A St. Louis police officer’s patrol car side-swiped Danielle Allen’s legally parked car at 3 a.m. on July 26.
Allen explained the situation to KTVI
My car was parked legally in front of and the police officer sideswiped it, stopped, then circled back a few times. Pretty much a hit and run and leaving scene of an accident.
We reviewed the cameras, a good six hours’ worth, and noticed the police officer was the only one to come that close and make contact with in my video. I got a letter saying the police officer was not responsible, not liable for accident, and is denying it all.
Even though Allen’s home surveillance camera caught the hit-and-run on video, the City of St. Louis refused to pay for the damage to Allen’s car in a letter:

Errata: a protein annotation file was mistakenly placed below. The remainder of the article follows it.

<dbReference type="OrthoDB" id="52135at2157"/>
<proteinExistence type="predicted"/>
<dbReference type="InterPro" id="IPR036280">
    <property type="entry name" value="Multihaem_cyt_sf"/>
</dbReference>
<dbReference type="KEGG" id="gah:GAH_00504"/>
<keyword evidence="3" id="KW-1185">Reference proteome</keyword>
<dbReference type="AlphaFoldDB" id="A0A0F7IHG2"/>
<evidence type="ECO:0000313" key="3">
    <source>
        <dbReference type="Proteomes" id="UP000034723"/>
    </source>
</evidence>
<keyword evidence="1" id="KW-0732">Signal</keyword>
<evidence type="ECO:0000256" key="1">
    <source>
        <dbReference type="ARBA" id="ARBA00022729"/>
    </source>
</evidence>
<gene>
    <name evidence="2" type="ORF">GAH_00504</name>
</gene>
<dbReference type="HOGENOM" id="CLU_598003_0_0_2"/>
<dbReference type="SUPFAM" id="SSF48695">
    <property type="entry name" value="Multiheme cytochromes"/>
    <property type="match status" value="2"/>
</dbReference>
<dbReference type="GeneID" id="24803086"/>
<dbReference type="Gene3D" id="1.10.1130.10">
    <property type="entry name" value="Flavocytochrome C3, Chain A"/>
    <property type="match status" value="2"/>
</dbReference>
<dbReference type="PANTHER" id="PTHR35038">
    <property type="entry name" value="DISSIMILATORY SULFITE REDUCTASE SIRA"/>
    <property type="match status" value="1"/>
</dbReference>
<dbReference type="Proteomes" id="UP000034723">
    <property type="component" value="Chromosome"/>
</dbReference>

After reviewing your claim, I regret to inform you that the City of St. Louis is unable to accept liability. The police report documenting the incident reflects the operator of the police vehicle denies making contact with your vehicle.
In addition, the video provided by you depicts the police vehicle driving near your vehicle, but it is inconclusive in proving the police vehicle make contact with your vehicle.
KTVI contacted the city, which had a sudden change of heart and agreed to pay for the damage. No word if the officer was charged with a hit-and-run.